By Kevin Crowley and Brandon Kochkodin
“The oil sector has gone from being the leader of the world economy to a laggard,” said Tom Sanzillo, director of the Institute for Energy Economics and Financial Analysis, who traces Exxon’s presence in the S&P top 10 back to the 1920s.
|S&P 500 Rank||2009||2019|
|4||Johnson & Johnson|
|6||Bank of America||Alphabet (Class C)|
|7||Procter & Gamble||Alphabet (Class A)|
|9||Apple||Johnson & Johnson|
|11||Chevron||Procter & Gamble|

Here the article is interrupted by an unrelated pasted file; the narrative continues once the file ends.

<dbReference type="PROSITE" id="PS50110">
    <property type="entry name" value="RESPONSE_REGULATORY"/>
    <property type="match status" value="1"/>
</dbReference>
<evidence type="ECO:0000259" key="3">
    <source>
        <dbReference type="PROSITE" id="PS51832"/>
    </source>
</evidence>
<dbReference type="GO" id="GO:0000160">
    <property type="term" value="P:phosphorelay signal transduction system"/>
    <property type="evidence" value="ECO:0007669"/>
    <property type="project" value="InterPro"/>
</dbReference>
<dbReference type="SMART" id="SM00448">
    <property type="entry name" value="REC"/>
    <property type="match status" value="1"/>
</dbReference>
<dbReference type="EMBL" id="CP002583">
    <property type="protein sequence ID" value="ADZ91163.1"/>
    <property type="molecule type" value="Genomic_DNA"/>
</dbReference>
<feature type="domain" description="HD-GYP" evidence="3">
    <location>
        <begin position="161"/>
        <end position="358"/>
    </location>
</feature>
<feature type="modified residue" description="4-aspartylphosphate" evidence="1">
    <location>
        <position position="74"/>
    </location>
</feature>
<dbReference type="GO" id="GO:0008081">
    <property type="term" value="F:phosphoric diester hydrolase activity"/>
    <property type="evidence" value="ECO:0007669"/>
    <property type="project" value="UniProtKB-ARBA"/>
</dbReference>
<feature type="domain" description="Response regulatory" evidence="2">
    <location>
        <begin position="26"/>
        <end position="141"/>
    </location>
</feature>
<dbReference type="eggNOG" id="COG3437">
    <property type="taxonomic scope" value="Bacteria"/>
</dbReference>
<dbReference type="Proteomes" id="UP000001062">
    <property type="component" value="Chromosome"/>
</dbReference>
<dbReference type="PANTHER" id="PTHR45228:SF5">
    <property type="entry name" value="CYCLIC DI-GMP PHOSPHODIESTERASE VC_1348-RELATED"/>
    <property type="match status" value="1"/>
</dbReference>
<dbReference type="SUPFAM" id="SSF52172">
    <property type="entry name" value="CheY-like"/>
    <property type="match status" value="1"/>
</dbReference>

The growth of technology giants like Facebook Inc., Amazon.com Inc. and Microsoft Corp. over the past decade coincided with the shale revolution that created an abundance of oil globally, weighing on energy companies. Exxon, once the gold standard in Big Oil, also has made some missteps: betting on Russia just before the country was slapped with sanctions and plowing money into U.S. natural gas in 2010 as prices collapsed.
With many investors betting on a post-hydrocarbon world, energy faces a battle to stay relevant to generalist investors. The sector makes up just 4.4% of the S&P 500 Index compared with 11.7% a decade ago.